4. DO include software as part of a single HaaS solution. Software should be part and parcel of the services package, as opposed to an enabler for hardware (especially hardware sold separately). Contracts can ideally bundle that software as part of a broader solution, to ensure that the “services” nature of the contract is clear.

    Ex: "Manufacturer will provide the applicable Services to Customer in accordance with the terms and conditions set forth in this Agreement. Subject to Customer’s compliance with the terms and conditions of this Agreement, Manufacturer hereby grants to Customer a limited, non-exclusive, non-transferable right to use the Services during the applicable Term.”

Four HaaS contract “don’ts” to drive recurring revenue

  1. DON’T identify a specific asset (by serial number or otherwise). Manufacturers should not be locked in to provide identified assets for a specific customer. Identifying the asset (e.g., “S/N 1234”) trips the equipment leasing guidance under the accounting standards codification. Remember: this isn’t a contract for a machine; it’s a contract for services that are delivered partially by equipment. The simplest way for a hardware company to achieve recurring revenue treatment is to ensure the contract provides services. There may be any asset, or some assets—but never a specific asset.

  2. DON’T offer a purchase option on the asset. The manufacturer delivers the value of the services provided by the hardware, never the device itself. Providing an option to purchase equipment complicates the services question, and is likely to negate recurring revenue treatment by classifying the equipment under a capital lease.

  3. DON’T use the word “license” to refer to software. A “license” for software is itself more likely to be treated as a capital lease, which prevents manufacturers from seeing recurring revenue. Instead of “software license,” a Manufacturer might offer “software services” or a “cloud platform subscription” or “software access fees.”

  4. DON’T sell software independently from devices. When sold separately from hardware, software is more likely to be treated as an independent performance obligation in the contract, rather than part of a "series" or bundle. This is especially true when a separately billed software item is sold with only some, but not all, contracts.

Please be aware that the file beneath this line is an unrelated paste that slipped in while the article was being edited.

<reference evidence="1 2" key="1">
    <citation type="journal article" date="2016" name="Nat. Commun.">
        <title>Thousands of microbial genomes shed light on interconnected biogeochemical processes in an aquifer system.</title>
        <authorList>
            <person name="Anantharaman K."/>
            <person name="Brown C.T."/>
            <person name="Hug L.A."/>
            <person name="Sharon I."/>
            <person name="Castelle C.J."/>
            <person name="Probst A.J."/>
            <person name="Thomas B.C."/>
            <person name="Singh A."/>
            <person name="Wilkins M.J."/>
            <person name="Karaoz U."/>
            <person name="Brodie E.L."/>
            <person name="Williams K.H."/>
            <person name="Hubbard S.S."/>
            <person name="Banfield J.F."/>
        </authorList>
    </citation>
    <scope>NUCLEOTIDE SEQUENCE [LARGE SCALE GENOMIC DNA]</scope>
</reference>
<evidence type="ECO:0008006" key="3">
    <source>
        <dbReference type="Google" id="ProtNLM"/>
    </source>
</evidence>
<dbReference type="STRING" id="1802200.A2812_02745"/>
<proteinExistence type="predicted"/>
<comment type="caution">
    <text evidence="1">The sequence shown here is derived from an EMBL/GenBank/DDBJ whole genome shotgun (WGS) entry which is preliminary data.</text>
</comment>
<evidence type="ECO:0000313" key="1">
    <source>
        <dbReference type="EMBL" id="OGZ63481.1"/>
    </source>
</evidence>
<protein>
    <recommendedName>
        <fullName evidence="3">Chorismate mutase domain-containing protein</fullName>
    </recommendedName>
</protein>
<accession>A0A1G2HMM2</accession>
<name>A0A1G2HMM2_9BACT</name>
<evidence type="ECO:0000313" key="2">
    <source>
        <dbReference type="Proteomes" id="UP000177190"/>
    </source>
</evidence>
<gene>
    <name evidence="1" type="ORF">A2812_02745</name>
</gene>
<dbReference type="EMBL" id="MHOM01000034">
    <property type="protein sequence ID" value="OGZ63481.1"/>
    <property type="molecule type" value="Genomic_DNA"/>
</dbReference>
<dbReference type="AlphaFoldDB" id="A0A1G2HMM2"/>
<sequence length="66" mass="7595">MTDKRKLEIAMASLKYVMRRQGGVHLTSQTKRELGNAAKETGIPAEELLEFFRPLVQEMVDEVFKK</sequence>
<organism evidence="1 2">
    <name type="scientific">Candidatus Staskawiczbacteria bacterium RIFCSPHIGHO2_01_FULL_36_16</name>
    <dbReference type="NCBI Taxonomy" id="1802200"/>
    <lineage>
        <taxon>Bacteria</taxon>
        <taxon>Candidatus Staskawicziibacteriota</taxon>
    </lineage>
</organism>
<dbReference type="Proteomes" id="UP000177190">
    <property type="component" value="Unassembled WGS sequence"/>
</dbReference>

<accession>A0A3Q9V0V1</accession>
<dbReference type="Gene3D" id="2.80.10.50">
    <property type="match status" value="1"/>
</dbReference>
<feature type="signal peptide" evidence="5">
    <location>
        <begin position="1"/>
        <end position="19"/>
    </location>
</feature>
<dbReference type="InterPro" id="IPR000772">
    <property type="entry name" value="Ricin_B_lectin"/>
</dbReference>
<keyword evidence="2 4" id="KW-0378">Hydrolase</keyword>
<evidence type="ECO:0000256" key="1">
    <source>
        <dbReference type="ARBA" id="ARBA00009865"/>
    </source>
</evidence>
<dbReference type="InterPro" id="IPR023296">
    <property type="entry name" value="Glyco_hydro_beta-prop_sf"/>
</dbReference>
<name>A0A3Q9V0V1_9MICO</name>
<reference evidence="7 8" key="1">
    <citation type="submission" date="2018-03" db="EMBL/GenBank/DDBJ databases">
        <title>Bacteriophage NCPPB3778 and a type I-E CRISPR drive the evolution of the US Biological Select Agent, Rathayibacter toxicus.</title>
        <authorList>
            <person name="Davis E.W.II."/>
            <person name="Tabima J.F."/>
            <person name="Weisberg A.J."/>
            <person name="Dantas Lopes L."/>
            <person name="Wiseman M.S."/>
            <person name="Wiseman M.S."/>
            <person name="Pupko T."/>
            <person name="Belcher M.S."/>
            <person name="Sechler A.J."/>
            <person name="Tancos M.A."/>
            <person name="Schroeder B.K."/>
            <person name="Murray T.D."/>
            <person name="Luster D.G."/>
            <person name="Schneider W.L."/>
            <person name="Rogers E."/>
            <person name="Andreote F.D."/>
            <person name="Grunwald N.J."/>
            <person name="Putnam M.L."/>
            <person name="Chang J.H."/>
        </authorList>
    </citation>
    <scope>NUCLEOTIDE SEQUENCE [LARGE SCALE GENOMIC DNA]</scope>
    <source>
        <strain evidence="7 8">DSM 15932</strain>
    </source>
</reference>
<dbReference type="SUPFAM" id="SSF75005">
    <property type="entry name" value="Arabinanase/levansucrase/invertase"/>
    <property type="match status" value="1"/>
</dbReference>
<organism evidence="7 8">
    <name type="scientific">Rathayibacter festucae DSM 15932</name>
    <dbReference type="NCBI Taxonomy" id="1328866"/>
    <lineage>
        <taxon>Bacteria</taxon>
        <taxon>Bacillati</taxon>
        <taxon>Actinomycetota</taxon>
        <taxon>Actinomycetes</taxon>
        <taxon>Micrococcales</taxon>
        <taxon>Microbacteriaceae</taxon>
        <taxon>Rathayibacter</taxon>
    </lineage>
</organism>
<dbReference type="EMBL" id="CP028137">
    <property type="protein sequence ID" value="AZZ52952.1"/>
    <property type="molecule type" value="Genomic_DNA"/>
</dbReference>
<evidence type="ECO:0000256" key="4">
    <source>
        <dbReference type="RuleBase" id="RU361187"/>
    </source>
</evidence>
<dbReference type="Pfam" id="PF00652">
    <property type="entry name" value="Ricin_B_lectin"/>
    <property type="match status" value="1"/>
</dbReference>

Why this matters for recurring revenue treatment in HaaS

Hardfin hardware-as-a-service (HaaS) achieving recurring revenue for hardware

Where do the “do’s and don’ts” come from? Your contract structure has critical implications for how your business recognizes revenue. The core accounting determinations for HaaS are (1) whether your contract includes a lease, (2) how much of your contract is a lease, and (3) what kind of lease it is. This in turn feeds into how your revenue is recognized under the accounting standard. Modern hardware companies want to drive recurring revenue over time for both the predictability and valuation benefits.

Businesses can easily and unintentionally classify their revenue under capital lease provisions (e.g., by offering a buyout provision). In these unfortunate cases, the business needs to recognize all its revenue up front. The company did so much work to develop HaaS pricing plans, build a compelling HaaS bundle, and manage recurring HaaS billing… but suddenly the business is back to square one!  Revenue is recognized at the beginning of the contract—just like a one-time sale.  HaaS companies must be careful to avoid this.

In contrast, a services agreement or operating lease is much more desirable because those arrangements allow recurring-revenue treatment over the life of the contract. This means more predictable revenue numbers quarter-over-quarter, and it means higher valuations from investors. This is the goal for modern hardware companies.

Want to know more about best practices for your HaaS contracts, or about streamlining your hardware financial operations to turn your assets into recurring revenue? Reach out to talk to one of our experts. We’d love to chat with you.

As HaaS business models evolve, software is evolving to support it. Modern hardware companies use Hardfin to manage, operate, and report on financial operations.  
⚠️ Disclaimer. This is not accounting, tax, or legal advice.  We share our perspective based on work with finance teams across the hardware industry, but it is not intended to guide every case. For a deeper assessment of your own situation, get in touch and we can connect you with the right professionals.